“I grabbed 10 hours of data from when the doors opened until well after I thought the audience had gone home and I just plotted it out to see how the ground shook,” she told Seattle’s King 5 news.
Seismic data showed that the activity generated by Swift’s “Eras” tour concert at Lumen Field was comparable to a similar “Beast quake” in 2011, set off by Seattle Seahawks football fans after a touchdown by Marshawn “Beast Mode” Lynch, Caplan-Auerbach said, though she added reserved that the two events were different, making direct comparisons difficult.
“I don’t really want to get into a laughing match between Seahawks fans and Swifties, but I will say the Swifties have it in the bag,” she said. “This was much larger than the Beast Quake in terms of the raw amplitude of shaking, and of course it continued much longer.”
Fellow seismologist James Hammond, professor of geophysics at Birkbeck, University of London, said in an interview that it’s actually “quite common” for people partying to create such vibrations that send “a lot of energy into the ground.” That energy travels as sound waves through the Earth, he said, and is measured using sensitive seismometers.
“However, a magnitude 2.3 earthquake is quite small, so I expect it will only be felt quite close to the concert,” Hammond said, noting that it would not have caused any damage due to its “relatively small amount of energy that is released.”
Similar peaks occur at music festivals and sports matches, he added. Below coronavirus pandemicvibrations from human activity were “significantly reduced” around the world during lockdowns and social restrictions.
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At least one of Swift’s Seattle concerts reportedly sold out broke the attendance record at Lumen Field, which has a capacity of about 72,000 people.
Although no specific song was responsible for the vibrations, it’s likely that the blaring sound system and fans’ cheering, stamping and dancing combined to cause the activity, experts say.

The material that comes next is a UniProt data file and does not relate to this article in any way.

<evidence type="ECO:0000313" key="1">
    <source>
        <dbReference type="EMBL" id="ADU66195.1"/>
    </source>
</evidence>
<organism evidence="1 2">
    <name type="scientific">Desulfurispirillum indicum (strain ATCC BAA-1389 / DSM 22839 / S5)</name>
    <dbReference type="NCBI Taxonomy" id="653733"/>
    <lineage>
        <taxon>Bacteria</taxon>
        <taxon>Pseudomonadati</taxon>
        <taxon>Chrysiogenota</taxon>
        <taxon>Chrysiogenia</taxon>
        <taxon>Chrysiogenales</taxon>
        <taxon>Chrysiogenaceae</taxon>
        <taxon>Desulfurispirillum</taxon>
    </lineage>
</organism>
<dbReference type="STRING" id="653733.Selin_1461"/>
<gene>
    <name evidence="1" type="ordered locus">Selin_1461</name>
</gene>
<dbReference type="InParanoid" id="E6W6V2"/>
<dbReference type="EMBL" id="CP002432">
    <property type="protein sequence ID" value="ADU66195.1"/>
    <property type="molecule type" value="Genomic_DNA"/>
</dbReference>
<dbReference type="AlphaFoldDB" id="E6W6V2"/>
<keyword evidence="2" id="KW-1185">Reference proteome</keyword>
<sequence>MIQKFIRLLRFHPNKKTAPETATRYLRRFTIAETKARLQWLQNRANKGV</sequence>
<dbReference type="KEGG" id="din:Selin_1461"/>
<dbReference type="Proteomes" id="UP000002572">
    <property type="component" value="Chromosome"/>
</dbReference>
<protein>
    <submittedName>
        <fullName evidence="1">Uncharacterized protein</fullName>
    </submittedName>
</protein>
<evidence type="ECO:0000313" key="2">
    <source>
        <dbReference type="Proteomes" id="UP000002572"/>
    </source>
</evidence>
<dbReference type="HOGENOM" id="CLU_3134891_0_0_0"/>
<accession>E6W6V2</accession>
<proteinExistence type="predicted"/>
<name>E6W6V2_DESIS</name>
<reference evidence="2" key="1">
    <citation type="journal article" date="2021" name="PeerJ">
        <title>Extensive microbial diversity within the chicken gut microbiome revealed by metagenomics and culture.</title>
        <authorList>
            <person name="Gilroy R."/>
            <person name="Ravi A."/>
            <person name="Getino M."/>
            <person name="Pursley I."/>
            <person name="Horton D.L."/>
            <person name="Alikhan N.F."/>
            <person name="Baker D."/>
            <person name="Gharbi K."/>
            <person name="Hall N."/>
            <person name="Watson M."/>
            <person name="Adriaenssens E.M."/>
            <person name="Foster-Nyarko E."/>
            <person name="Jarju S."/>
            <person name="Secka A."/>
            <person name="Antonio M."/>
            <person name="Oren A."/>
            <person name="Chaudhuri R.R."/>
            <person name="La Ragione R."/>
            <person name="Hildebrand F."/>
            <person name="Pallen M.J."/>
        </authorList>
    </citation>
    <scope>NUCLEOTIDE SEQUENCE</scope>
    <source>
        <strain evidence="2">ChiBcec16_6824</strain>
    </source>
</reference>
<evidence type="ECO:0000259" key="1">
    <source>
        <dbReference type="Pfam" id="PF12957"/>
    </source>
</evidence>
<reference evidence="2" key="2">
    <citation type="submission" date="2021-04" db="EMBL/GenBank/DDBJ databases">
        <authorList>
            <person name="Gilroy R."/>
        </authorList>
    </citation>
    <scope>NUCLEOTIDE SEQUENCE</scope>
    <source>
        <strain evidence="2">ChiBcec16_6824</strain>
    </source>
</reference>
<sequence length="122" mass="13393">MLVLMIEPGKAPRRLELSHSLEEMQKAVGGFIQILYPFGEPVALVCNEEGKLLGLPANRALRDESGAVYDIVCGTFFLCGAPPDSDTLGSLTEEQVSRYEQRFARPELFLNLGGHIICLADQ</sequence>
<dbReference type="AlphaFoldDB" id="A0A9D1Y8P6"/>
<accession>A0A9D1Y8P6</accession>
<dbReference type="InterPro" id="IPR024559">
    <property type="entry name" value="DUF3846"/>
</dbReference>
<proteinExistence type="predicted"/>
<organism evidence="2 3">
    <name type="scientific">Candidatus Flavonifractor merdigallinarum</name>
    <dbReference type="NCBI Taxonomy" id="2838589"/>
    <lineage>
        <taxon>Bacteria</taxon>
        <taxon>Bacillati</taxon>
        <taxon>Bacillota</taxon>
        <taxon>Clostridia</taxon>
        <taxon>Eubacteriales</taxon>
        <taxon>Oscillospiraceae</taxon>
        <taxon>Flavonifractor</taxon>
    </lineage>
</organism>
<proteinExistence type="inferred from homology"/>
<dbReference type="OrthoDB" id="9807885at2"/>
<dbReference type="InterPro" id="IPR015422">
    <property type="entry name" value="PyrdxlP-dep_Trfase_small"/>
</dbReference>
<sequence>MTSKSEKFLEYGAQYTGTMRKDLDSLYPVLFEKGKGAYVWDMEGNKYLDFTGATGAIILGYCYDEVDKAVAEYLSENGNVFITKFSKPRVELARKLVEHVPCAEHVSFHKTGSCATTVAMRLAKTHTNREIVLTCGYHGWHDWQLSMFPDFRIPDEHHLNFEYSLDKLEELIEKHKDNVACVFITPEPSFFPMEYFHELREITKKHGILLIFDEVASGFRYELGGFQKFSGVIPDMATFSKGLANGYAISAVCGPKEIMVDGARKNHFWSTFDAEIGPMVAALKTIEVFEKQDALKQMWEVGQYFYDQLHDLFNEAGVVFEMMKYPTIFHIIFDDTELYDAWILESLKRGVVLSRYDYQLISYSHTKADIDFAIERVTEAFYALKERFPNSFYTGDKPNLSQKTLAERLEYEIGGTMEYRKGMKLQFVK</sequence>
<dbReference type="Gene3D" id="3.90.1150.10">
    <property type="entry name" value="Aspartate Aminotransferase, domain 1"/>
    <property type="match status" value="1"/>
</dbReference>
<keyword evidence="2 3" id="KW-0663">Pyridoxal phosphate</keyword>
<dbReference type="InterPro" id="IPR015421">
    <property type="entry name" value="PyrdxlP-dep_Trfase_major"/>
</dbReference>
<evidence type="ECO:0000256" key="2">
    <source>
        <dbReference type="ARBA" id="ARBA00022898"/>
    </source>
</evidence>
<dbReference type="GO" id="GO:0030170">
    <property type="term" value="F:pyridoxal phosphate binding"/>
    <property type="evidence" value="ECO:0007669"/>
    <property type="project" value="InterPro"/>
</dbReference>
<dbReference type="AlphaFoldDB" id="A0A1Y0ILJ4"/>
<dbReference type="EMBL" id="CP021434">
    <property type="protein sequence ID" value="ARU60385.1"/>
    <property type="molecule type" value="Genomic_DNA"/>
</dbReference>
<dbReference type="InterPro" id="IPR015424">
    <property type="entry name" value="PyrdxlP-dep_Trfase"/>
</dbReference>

“I collected about 10 hours of data where the rhythm controlled the behavior. The music, the speakers, the beat. All that energy can drive into the ground and shake it,” Caplan-Auerbach told CNN.
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Swift has not publicly acknowledged the seismic activity, however submitted on social media that the Seattle concerts were very lively.
“Seattle, it was really one of my favorite weekends ever,” she said. “Thank you for everything. All the cheering, screaming, jumping, dancing, singing at the top of your lungs.”
Tarje Nissen-Meyer, a geophysicist at the University of Oxford, said in an interview that the vibrations were not surprising and “basic physics.”
“Vibrations from all sorts of sources constantly excite the earth,” he said. “If tens of thousands of Swifties dance in sync, it induces a significant vibrational force on the ground,” he added, using a common nickname for his fans.
Seismic waves are currently used to study landslides, ocean weather, glaciers and traffic, among other things. But with the improvement of high-precision seismic instrumentation, Nissen-Meyer said, it could be the case that we hear about more such social events discovered in the future.
“Just like we can infer different types of earthquakes, maybe you could tell a Taylor Swift concert from a Bad Religion one day. It all depends on the amount of data that’s recorded and processed,” he said, noting that he personally prefers a different genre of music, but acknowledges Swift’s “huge talent.”
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Swift’s USA trip is now in California and she is going to Mexico at the end of August. There has been an unprecedented demand for concert tickets across the globe, sparking headlines, political debates about ticket providers and an outpouring of shared frustration and jubilation on social media among her loyal fans.
The next big artist to play at Lumen Field will be Beyoncé in September, and geologist Caplan-Auerbach tweeted that she was busy working on a “ticketing proposal”, in an attempt to compare the two events. “For science,” she added.